In these conditions and against the backdrop of a falling level of support for the faltering military campaign of the IRA, the leadership had to look for a way out. They chose a negotiated process, which they felt, held out the prospect of victory down the road. That this has not transpired or likely to transpire may seem obvious to the casual observer today but it clearly was sufficiently obscure at early stages to hold the entire Republican movement together through the bulk of the process itself.
Having got to this stage, the material conditions for the success of militant republicanism no longer exist. However, the growth in unemployment and the perception that discrimination continues in the north through more subtle means than before there is a potential for the tradition to attract young recruits. But with no viable strategy it is hard to see where it can go.
From this viewpoint, the move by the IRSM to dismantle its military operation is sensible. They perceive the need to move forwards. They realise that holding a military structure or weaponry will only prejudice that opportunity and warp their own internal democracy. Their voice will be of importance to the left-wing across Ireland although it is imperative for them to resolve their own position in relation to northern Protestants.
The Need for the Left to Engage with Protestants
The greatest failure of Republicanism has been its inability to effectively engage and transcend the divisions 'carefully fostered' with northern Protestants. The revolutionary opportunity heralded by the cross-sectional 1798 Rebellion was never realised in the period after it. Again and again, when individual Republicans have engaged with Protestants they have ditched their own nationalism, Sinn Féin the Worker's Party being the classic example of this trajectory. Republicans should consider just why it is that some of the most capable republicans, some of its most consistent socialists, have moved away from Nationalism after an engagement with Protestants as Unionists as opposed to simply Protestants as other.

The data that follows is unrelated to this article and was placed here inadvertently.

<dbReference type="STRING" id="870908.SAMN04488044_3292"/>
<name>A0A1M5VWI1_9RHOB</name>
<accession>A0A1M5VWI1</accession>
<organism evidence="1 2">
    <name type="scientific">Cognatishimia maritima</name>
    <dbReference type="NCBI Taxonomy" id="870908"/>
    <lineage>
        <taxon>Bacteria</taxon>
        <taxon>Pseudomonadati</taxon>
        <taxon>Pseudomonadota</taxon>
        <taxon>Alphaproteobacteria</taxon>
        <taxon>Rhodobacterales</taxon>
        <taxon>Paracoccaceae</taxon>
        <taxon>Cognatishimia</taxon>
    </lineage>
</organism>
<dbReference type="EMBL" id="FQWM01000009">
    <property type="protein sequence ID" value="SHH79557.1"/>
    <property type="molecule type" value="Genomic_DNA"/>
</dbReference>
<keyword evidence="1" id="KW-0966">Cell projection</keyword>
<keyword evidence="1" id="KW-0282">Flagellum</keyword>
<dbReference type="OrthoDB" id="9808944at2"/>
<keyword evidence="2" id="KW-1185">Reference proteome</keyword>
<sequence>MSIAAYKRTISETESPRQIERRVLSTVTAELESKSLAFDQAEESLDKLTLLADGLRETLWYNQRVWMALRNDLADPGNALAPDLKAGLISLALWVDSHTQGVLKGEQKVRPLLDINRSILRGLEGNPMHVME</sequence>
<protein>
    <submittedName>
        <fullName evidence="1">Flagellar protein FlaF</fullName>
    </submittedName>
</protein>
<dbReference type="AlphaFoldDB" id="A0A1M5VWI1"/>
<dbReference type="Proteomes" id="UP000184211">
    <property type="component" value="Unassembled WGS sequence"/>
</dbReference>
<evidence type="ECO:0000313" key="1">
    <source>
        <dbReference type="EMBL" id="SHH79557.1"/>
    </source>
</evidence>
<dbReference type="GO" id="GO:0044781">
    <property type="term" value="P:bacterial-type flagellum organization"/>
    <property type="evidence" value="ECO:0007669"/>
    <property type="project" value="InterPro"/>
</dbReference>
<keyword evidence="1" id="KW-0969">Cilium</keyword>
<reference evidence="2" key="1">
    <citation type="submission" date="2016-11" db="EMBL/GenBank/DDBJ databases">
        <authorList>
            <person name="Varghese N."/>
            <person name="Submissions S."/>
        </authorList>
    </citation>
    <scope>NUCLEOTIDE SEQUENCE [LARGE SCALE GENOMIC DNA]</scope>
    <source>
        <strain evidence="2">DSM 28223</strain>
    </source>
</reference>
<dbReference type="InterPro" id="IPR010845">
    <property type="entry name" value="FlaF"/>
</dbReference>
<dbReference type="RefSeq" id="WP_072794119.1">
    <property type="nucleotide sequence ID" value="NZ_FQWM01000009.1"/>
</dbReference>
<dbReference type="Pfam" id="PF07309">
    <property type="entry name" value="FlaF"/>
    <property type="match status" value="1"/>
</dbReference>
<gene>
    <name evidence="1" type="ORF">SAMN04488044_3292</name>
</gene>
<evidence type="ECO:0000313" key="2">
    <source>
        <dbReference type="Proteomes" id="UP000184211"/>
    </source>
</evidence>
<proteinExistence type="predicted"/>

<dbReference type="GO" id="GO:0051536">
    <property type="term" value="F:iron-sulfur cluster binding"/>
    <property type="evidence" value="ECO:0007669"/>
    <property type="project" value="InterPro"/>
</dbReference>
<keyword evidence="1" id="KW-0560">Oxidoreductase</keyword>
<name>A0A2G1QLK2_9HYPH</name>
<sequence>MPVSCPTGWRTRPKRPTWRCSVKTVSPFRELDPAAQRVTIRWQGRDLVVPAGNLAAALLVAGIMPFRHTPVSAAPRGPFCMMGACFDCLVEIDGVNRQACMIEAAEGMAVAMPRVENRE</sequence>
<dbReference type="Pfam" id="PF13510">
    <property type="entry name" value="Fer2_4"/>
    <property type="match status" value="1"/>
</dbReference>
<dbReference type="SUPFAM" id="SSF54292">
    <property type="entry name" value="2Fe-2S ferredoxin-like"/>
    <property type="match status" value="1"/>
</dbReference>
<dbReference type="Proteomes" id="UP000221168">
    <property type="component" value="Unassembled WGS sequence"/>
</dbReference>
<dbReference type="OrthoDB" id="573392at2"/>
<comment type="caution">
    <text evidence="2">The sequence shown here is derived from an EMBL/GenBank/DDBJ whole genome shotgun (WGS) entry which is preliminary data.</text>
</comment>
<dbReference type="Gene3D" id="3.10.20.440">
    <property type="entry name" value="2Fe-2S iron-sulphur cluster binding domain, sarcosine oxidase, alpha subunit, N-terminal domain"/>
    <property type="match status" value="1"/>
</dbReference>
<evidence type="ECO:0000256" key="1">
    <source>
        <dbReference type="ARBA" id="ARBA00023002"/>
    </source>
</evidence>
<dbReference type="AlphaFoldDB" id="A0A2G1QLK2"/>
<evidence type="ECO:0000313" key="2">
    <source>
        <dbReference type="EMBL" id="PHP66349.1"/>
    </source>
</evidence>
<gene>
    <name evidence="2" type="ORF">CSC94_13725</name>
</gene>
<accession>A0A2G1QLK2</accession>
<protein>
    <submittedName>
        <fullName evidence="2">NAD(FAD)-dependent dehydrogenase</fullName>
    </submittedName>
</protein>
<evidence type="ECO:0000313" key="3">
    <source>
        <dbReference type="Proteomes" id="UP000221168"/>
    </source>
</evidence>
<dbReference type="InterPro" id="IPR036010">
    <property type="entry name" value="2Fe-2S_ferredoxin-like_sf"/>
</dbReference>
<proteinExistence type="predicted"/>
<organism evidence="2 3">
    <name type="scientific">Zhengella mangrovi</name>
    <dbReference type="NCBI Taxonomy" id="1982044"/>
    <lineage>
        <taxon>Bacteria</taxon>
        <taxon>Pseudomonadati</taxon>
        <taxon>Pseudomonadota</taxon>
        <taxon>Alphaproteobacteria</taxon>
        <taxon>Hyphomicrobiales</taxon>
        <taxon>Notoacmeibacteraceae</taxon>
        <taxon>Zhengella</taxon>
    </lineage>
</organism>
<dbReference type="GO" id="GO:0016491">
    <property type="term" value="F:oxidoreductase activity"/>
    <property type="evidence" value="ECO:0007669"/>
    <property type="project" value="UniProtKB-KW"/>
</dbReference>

Irish nationalism may unify northern Catholic communities against the British but this is insufficient to achieve Irish unity in a context where the principle of consent is embedded in the constitutional standing of the north. The lack of viability of any military strategy to overthrow that constitutional situation should make any traditional Republican militant reconsider what they're about.
However, we need at this point to reiterate our opinion that working with unionists as parties at governmental level is even less likely to achieve Irish unity as it ends up reinforcing unionist hegemony in their own communities. The conclusions from this analysis are that the tradition of Irish Republicanism has often collapsed to the tradition of Irish Nationalism and that Republicans have failed to find common ground with Protestants as a result of their prioritisation of nationalism over socialism.
The risks of Nationalism
Irish Nationalism is often simply collapsed to anti-imperialism in a broad approach akin to that adapted in colonial revolutions elsewhere in the world but the situation in no two contexts is exactly the same. Ireland unlike most colonial states is partitioned and Ireland has a large non-national minority consisting a majority in one of those states. It cannot simply be concluded, therefore, that the same strategic orientation is correct in all cases. That is to fetishise such a strategic orientation.
Whilst anti-imperialism is always justified, nationalism is not. In the concrete case of Ireland, we have to ask how is it advancing anti-imperialism best by retaining nationalism if all that does in reality is to further reinforce the union? Furthermore, anti-imperialism is meaningful precisely because it is a necessary condition for the self-emancipation of the working class or socialism. As Connolly said merely raising the Green flag is a worthless achievement in and of itself.
Yet, in reifying nationalism (and thereby cementing the union), we are undercutting its logical justification from a Socialist Republican perspective. The only possible arguments that can be presented to this are that unity cannot be achieved through socialism alone or is required as its pre-requisite. The first argument is a preposition and must be tested.
Socialism or Barbarism argues that it is precisely this preposition that must be tested through struggle. It is akin to arguing against socialism on the basis that socialism is not possible. Such specious teleological arguments are insufficient to justify a course of 'do nothing' particularly when their proponents are often 'doing something' which is demonstrably setting back the cause of socialism.